Homes bid for Lowestoft thrown out for the second time
- Credit: Archant
A CONTENTIOUS bid to build homes on a piece of greenfield land in Lowestoft has been thrown out by councillors for the second time.
On Tuesday night Waveney District Council's development control committee rejected plans for nine homes to be built at the Stables at Woods Loke East.
The application by Euro Project Management was refused after concerns were raised that building the homes would be affect a green corridor and its wildlife – including bats.
Tuesday's 'no' vote happened after the outline plans were re-submitted following an earlier rejection by them by the committee in October.
However after Tuesday's decision an agent for Euro Project Management said the company would be 'happy' to appeal against the committee members' vote.
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Committee member Graham Elliott, ward member for Beccles North, said the plans should be rejected as it would create a precedent for other developers eyeing up the Woods Loke East area.
He said: 'What I am concerned about is the principle of development on that green corridor.
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'We are nibbling into a green corridor. It will affect the character of the area. We will be taking a significant nibble out of it and I would worry it would be the first nibble of many.'
Mr Elliott's comments were applauded by residents of Woods Loke East area who attended the planning meeting at Lowestoft Town Hall.
Speaking at the meeting was Peter Coull of the local residents group who said an ecology report that showed there were no bats living on the site was wrong and that his group would soon provide Natural England with its own report.
Mr Coull said: 'The ecology report is simply not accurate.'
He then urged councillors to reject the plans under a duty of care as it would 'protect' the community.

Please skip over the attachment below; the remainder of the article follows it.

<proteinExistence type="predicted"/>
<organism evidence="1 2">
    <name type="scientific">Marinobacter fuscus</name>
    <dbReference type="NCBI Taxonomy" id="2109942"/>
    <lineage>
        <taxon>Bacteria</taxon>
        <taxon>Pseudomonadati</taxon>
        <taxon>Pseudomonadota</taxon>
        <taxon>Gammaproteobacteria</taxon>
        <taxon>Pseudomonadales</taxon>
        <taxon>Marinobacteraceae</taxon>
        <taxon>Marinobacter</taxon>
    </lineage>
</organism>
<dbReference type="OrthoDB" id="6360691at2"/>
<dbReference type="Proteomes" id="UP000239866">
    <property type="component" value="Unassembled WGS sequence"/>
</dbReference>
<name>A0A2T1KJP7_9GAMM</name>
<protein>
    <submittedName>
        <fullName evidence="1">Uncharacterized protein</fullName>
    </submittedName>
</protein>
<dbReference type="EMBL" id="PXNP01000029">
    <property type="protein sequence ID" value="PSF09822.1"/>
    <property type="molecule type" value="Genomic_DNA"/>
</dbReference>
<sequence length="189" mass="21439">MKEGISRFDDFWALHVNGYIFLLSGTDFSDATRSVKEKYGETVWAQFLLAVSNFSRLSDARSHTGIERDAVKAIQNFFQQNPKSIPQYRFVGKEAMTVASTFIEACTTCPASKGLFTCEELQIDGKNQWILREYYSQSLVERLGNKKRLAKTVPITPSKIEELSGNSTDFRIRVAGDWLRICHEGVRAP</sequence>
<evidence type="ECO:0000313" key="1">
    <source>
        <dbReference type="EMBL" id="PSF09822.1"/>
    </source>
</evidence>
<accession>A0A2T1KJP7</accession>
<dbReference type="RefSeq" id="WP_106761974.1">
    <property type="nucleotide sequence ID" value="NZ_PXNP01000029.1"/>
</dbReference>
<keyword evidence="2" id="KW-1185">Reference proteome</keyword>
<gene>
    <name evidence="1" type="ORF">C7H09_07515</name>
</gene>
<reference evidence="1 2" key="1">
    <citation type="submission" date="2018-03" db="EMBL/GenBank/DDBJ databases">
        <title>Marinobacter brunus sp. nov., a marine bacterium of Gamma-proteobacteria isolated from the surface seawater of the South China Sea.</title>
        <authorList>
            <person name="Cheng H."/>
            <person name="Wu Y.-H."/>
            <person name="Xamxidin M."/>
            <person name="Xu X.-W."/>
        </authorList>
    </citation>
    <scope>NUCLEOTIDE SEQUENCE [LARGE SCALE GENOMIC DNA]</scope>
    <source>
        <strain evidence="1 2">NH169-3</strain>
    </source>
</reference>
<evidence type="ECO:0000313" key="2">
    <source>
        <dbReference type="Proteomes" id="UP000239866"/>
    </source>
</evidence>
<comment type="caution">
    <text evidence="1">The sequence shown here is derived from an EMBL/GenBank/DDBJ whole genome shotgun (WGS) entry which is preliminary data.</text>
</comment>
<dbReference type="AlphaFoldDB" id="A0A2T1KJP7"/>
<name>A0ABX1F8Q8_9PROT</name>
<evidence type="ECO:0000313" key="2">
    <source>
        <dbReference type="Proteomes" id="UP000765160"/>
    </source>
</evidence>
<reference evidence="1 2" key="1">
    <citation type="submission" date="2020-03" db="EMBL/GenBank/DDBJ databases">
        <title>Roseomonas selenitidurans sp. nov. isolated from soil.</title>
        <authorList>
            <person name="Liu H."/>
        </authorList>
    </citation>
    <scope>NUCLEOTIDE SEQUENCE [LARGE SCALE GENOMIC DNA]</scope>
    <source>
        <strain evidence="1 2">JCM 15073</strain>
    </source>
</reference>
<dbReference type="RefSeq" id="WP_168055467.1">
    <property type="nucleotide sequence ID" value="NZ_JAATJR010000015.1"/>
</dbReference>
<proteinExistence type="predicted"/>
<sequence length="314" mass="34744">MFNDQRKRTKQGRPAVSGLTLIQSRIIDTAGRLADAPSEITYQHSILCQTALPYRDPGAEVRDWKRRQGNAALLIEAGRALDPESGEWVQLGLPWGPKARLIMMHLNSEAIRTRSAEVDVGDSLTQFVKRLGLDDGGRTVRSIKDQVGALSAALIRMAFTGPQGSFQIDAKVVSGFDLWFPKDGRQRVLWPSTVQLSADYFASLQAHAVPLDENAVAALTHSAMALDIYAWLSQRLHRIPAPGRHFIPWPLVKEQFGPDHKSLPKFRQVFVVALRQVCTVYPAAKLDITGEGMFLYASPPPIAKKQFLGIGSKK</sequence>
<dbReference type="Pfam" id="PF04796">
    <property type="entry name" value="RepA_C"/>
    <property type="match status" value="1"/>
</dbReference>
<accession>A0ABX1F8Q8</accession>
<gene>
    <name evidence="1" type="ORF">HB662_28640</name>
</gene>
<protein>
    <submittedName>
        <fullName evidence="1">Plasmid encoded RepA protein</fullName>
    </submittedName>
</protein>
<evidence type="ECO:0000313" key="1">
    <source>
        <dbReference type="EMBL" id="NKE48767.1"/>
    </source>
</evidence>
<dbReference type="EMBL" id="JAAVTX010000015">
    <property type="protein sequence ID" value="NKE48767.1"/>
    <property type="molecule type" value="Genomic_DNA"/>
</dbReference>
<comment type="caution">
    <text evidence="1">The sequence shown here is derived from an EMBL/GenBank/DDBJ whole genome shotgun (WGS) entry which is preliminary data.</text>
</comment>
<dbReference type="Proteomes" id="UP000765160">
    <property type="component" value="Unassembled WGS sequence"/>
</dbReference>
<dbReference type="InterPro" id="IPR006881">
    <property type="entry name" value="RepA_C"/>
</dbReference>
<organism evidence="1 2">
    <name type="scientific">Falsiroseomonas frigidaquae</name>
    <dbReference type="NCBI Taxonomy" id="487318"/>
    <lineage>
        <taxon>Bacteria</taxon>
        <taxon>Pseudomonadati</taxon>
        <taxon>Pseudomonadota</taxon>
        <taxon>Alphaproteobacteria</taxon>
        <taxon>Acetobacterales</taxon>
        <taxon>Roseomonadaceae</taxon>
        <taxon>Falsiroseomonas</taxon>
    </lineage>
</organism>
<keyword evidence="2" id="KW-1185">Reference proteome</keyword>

Roger Bellham, member for Lowestoft's St Margarets ward, said if the plan was approved then the town would be losing a green area.
He also raised concerns that the area was known to flood.
Tony Hook, an agent for Euro Project Management, told the committee the homes plan had been recommended for approval by council planning officers who had said ecology and flooding concerns could not be reasons for refusal by the committee.
Mr Hook said: 'There is no such thing as green corridor in planning law.'
If the plans were rejected again he said: 'We are happy to go to appeal.'
More than 30 letters of objection had been sent into Waveney about the plans which would have seen three terraced and six detached homes – three of which would have been affordable.
Tuesday's committee discussed the re-submitted plans after they were deferred in December to allow time for planning officers to study a report concerning an earlier planning submission for the site by Flagship Housing in 2010.
The housing group's bid for 39 homes was thrown out by Waveney on the grounds it would be detrimental to the character of the area and impact on wildlife, and there were plenty of brownfield sites elsewhere in the town available for development.
Flagship appealed but lost after a planning inspector investigated it. But the planning inspector did say 'there does not appear to be a compelling reason to keep the site entirely free of development.'